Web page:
NEW ECHOTA HISTORIC SITE
In 1825, the Cherokee national legislature established a capital called New Echota at the headwaters of the Oostanaula River. During its short history, New Echota was the site of the first Indian language newspaper office, a court case which carried to the U.S. Supreme Court, one of the earliest experiments in national self government by an Indian tribe, the signing of a treaty which relinquished Cherokee claims to lands east of the Mississippi River, and the assembly of Indians for removal west on the infamous Trail of Tears. Today, visitors can see 12 original and reconstructed buildings, including the Council House, Court House, Print Shop, Missionary Samuel Worcester's home, and an 1805 store, as well as outbuildings such as smoke houses, corn cribs and barns. In the visitor center, guest can purchase original Native American arts, crafts and music, and view interpretive exhibits and a 17-minute film.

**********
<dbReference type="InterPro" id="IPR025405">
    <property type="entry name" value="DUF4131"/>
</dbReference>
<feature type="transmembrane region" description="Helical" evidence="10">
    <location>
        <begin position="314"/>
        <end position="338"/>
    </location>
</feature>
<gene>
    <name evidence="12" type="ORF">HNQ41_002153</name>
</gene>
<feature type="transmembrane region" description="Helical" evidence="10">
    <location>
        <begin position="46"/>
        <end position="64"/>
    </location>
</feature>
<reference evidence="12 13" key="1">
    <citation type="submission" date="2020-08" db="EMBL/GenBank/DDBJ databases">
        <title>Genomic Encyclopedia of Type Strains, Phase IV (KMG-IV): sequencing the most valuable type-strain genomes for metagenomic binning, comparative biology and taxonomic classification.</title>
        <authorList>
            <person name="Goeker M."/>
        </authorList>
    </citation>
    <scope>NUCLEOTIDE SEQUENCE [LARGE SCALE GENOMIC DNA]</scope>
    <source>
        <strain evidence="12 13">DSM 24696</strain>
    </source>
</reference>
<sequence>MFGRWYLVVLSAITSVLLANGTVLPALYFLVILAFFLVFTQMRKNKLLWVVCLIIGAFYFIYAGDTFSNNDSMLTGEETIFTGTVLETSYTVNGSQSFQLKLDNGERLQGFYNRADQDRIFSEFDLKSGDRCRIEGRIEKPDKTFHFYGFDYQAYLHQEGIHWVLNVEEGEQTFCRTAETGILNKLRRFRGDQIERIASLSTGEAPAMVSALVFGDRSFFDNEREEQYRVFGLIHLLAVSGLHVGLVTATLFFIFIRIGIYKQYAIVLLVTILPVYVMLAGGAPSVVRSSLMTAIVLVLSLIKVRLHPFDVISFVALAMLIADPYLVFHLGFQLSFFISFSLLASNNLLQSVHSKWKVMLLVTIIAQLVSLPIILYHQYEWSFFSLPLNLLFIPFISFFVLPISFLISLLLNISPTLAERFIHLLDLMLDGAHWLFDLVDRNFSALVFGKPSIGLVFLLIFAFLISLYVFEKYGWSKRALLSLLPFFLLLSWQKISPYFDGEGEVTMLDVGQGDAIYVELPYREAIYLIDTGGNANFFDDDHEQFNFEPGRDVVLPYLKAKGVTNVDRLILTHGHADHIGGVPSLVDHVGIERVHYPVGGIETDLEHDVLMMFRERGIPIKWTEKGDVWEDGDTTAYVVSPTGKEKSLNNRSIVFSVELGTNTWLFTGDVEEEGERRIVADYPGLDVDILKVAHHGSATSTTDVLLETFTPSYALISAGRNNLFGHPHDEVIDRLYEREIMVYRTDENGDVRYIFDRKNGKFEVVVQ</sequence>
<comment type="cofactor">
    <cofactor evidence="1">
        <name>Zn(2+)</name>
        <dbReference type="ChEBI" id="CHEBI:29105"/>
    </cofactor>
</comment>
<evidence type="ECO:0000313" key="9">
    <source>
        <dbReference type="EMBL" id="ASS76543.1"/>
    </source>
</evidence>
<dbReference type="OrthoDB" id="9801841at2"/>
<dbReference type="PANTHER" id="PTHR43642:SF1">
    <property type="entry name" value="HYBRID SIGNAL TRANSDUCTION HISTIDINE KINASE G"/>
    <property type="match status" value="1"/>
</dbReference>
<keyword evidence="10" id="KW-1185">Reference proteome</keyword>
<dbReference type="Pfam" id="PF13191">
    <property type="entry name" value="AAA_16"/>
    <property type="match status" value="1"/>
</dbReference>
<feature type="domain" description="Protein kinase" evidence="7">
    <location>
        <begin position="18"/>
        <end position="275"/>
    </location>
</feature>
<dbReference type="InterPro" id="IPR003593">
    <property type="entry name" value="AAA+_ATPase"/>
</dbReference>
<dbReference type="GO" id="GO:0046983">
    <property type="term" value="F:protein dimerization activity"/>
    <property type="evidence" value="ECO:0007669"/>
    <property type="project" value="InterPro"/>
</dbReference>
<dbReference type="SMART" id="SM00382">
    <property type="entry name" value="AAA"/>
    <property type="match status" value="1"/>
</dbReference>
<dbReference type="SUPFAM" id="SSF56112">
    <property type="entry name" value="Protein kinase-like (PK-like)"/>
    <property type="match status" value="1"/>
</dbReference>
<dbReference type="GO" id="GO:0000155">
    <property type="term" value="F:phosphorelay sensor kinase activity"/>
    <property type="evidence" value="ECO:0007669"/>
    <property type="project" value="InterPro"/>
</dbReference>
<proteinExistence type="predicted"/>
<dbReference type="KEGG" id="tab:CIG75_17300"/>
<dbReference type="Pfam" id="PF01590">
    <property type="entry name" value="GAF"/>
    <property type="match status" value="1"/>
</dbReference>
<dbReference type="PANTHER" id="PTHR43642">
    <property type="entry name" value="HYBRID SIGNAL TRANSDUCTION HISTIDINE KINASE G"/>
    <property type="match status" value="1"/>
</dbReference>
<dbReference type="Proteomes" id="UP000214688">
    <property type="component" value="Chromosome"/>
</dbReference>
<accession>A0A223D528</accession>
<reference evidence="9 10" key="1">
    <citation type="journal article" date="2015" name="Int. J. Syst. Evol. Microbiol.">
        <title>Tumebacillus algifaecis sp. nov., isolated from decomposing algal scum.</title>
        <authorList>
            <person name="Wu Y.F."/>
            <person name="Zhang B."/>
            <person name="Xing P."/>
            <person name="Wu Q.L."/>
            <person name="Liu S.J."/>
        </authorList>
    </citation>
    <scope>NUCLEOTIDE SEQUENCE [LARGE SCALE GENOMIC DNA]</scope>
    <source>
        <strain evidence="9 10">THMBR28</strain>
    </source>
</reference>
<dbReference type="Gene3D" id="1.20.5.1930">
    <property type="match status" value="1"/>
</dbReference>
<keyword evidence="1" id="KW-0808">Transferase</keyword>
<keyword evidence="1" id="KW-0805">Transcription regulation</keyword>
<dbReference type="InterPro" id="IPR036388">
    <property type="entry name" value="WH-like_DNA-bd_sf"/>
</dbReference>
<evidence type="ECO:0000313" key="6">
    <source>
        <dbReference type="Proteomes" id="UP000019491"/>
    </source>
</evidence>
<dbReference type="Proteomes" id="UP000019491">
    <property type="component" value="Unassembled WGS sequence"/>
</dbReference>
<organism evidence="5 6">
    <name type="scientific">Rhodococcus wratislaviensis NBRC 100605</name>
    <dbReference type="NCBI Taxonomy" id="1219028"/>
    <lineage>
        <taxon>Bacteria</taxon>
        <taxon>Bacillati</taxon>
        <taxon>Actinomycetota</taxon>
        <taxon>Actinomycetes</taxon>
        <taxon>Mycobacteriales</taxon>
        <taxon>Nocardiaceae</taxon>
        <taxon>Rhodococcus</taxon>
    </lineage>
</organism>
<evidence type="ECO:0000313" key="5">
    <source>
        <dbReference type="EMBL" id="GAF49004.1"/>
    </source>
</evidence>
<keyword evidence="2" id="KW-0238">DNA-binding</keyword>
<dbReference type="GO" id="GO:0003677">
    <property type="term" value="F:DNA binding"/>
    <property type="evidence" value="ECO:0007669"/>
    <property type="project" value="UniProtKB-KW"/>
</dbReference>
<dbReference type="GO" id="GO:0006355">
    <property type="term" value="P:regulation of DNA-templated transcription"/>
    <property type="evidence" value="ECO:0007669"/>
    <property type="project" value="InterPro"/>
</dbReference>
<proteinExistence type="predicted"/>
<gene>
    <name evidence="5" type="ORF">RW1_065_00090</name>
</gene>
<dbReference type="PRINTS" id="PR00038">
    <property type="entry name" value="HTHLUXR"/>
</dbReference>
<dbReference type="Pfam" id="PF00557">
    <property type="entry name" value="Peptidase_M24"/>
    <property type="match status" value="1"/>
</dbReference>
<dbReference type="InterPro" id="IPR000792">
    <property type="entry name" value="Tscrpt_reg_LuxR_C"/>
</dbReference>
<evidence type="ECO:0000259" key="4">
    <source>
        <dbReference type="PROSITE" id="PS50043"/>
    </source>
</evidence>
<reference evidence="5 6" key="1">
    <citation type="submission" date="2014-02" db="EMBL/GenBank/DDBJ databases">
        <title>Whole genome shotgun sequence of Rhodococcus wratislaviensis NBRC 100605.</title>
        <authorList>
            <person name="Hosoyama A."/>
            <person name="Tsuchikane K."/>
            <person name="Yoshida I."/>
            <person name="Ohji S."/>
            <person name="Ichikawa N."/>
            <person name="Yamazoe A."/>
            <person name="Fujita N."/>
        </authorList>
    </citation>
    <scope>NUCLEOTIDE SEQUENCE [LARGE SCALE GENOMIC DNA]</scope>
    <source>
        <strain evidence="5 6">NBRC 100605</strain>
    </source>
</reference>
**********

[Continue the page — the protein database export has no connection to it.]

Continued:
Hours: Thursday?Saturday / 9AM-5PM Closed Thanksgiving, Christmas Day and New Year?s Day.